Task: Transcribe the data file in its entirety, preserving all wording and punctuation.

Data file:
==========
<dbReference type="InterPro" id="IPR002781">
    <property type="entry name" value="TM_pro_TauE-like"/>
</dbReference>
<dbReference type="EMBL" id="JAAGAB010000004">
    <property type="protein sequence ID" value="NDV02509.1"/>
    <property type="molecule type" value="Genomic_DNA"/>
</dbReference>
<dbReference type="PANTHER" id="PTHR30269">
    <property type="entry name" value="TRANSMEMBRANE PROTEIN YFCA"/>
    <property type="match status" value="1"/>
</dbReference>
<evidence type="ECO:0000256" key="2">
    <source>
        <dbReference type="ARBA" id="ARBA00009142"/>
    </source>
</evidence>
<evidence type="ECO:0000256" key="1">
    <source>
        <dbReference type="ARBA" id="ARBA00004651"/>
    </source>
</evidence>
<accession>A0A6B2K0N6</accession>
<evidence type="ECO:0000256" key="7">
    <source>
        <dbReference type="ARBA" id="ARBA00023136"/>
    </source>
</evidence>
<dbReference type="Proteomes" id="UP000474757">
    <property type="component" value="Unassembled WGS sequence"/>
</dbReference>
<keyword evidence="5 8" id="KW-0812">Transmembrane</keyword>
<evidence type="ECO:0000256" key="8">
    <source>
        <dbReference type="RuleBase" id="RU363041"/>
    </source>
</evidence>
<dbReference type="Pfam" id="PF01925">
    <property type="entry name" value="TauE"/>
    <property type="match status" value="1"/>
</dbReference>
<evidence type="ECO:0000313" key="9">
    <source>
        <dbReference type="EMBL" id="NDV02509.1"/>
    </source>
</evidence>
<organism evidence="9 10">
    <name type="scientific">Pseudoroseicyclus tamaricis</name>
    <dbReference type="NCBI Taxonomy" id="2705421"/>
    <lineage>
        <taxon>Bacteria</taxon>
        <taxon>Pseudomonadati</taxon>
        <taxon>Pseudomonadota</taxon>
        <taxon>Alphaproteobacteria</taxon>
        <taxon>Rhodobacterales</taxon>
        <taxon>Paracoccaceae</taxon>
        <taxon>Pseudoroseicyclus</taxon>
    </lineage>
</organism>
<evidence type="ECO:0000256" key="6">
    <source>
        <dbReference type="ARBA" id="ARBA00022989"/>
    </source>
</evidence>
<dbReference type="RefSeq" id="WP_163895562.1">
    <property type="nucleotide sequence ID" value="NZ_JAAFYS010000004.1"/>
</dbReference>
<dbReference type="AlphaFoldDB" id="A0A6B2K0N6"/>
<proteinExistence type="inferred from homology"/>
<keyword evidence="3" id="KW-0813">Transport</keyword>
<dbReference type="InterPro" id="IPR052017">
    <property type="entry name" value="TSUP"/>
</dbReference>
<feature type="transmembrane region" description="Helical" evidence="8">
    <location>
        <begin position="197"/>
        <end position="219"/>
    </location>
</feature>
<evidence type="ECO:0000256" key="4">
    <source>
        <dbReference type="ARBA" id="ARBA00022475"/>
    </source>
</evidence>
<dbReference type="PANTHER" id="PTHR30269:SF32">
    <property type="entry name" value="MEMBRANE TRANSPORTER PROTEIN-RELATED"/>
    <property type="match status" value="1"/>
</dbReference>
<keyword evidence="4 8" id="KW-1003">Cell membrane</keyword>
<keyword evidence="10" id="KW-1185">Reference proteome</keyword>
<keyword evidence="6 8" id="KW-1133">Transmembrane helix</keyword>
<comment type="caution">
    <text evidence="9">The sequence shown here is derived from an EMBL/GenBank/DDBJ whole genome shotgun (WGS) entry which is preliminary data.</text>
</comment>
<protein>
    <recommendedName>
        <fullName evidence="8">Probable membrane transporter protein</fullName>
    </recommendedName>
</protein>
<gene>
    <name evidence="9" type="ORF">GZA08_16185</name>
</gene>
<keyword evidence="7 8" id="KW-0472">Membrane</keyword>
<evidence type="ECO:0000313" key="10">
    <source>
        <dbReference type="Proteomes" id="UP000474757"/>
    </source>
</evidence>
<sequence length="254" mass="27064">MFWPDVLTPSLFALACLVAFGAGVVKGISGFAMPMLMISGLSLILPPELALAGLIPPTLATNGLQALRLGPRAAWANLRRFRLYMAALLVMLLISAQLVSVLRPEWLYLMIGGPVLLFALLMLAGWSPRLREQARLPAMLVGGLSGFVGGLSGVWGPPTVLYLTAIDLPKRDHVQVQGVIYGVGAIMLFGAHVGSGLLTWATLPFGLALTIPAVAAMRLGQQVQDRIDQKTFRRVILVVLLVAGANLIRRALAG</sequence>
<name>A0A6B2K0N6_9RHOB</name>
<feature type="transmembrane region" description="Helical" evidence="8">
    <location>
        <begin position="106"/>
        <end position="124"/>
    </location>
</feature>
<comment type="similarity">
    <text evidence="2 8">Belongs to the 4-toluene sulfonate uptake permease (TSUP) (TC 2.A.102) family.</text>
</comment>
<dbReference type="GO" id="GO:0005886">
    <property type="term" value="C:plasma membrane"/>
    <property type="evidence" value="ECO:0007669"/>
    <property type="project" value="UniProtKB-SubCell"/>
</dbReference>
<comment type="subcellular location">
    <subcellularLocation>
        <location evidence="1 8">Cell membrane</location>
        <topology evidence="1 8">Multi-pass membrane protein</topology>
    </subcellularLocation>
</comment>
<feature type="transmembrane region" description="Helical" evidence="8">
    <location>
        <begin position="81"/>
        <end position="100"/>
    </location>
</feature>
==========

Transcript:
<dbReference type="InterPro" id="IPR002781">
    <property type="entry name" value="TM_pro_TauE-like"/>
</dbReference>
<dbReference type="EMBL" id="JAAGAB010000004">
    <property type="protein sequence ID" value="NDV02509.1"/>
    <property type="molecule type" value="Genomic_DNA"/>
</dbReference>
<dbReference type="PANTHER" id="PTHR30269">
    <property type="entry name" value="TRANSMEMBRANE PROTEIN YFCA"/>
    <property type="match status" value="1"/>
</dbReference>
<evidence type="ECO:0000256" key="2">
    <source>
        <dbReference type="ARBA" id="ARBA00009142"/>
    </source>
</evidence>
<evidence type="ECO:0000256" key="1">
    <source>
        <dbReference type="ARBA" id="ARBA00004651"/>
    </source>
</evidence>
<accession>A0A6B2K0N6</accession>
<evidence type="ECO:0000256" key="7">
    <source>
        <dbReference type="ARBA" id="ARBA00023136"/>
    </source>
</evidence>
<dbReference type="Proteomes" id="UP000474757">
    <property type="component" value="Unassembled WGS sequence"/>
</dbReference>
<keyword evidence="5 8" id="KW-0812">Transmembrane</keyword>
<evidence type="ECO:0000256" key="8">
    <source>
        <dbReference type="RuleBase" id="RU363041"/>
    </source>
</evidence>
<dbReference type="Pfam" id="PF01925">
    <property type="entry name" value="TauE"/>
    <property type="match status" value="1"/>
</dbReference>
<evidence type="ECO:0000313" key="9">
    <source>
        <dbReference type="EMBL" id="NDV02509.1"/>
    </source>
</evidence>
<organism evidence="9 10">
    <name type="scientific">Pseudoroseicyclus tamaricis</name>
    <dbReference type="NCBI Taxonomy" id="2705421"/>
    <lineage>
        <taxon>Bacteria</taxon>
        <taxon>Pseudomonadati</taxon>
        <taxon>Pseudomonadota</taxon>
        <taxon>Alphaproteobacteria</taxon>
        <taxon>Rhodobacterales</taxon>
        <taxon>Paracoccaceae</taxon>
        <taxon>Pseudoroseicyclus</taxon>
    </lineage>
</organism>
<evidence type="ECO:0000256" key="6">
    <source>
        <dbReference type="ARBA" id="ARBA00022989"/>
    </source>
</evidence>
<dbReference type="RefSeq" id="WP_163895562.1">
    <property type="nucleotide sequence ID" value="NZ_JAAFYS010000004.1"/>
</dbReference>
<dbReference type="AlphaFoldDB" id="A0A6B2K0N6"/>
<proteinExistence type="inferred from homology"/>
<keyword evidence="3" id="KW-0813">Transport</keyword>
<dbReference type="InterPro" id="IPR052017">
    <property type="entry name" value="TSUP"/>
</dbReference>
<feature type="transmembrane region" description="Helical" evidence="8">
    <location>
        <begin position="197"/>
        <end position="219"/>
    </location>
</feature>
<evidence type="ECO:0000256" key="4">
    <source>
        <dbReference type="ARBA" id="ARBA00022475"/>
    </source>
</evidence>
<dbReference type="PANTHER" id="PTHR30269:SF32">
    <property type="entry name" value="MEMBRANE TRANSPORTER PROTEIN-RELATED"/>
    <property type="match status" value="1"/>
</dbReference>
<keyword evidence="4 8" id="KW-1003">Cell membrane</keyword>
<keyword evidence="10" id="KW-1185">Reference proteome</keyword>
<keyword evidence="6 8" id="KW-1133">Transmembrane helix</keyword>
<comment type="caution">
    <text evidence="9">The sequence shown here is derived from an EMBL/GenBank/DDBJ whole genome shotgun (WGS) entry which is preliminary data.</text>
</comment>
<protein>
    <recommendedName>
        <fullName evidence="8">Probable membrane transporter protein</fullName>
    </recommendedName>
</protein>
<gene>
    <name evidence="9" type="ORF">GZA08_16185</name>
</gene>
<keyword evidence="7 8" id="KW-0472">Membrane</keyword>
<evidence type="ECO:0000313" key="10">
    <source>
        <dbReference type="Proteomes" id="UP000474757"/>
    </source>
</evidence>
<sequence length="254" mass="27064">MFWPDVLTPSLFALACLVAFGAGVVKGISGFAMPMLMISGLSLILPPELALAGLIPPTLATNGLQALRLGPRAAWANLRRFRLYMAALLVMLLISAQLVSVLRPEWLYLMIGGPVLLFALLMLAGWSPRLREQARLPAMLVGGLSGFVGGLSGVWGPPTVLYLTAIDLPKRDHVQVQGVIYGVGAIMLFGAHVGSGLLTWATLPFGLALTIPAVAAMRLGQQVQDRIDQKTFRRVILVVLLVAGANLIRRALAG</sequence>
<name>A0A6B2K0N6_9RHOB</name>
<feature type="transmembrane region" description="Helical" evidence="8">
    <location>
        <begin position="106"/>
        <end position="124"/>
    </location>
</feature>
<comment type="similarity">
    <text evidence="2 8">Belongs to the 4-toluene sulfonate uptake permease (TSUP) (TC 2.A.102) family.</text>
</comment>
<dbReference type="GO" id="GO:0005886">
    <property type="term" value="C:plasma membrane"/>
    <property type="evidence" value="ECO:0007669"/>
    <property type="project" value="UniProtKB-SubCell"/>
</dbReference>
<comment type="subcellular location">
    <subcellularLocation>
        <location evidence="1 8">Cell membrane</location>
        <topology evidence="1 8">Multi-pass membrane protein</topology>
    </subcellularLocation>
</comment>
<feature type="transmembrane region" description="Helical" evidence="8">
    <location>
        <begin position="81"/>
        <end position="100"/>
    </location>
</feature>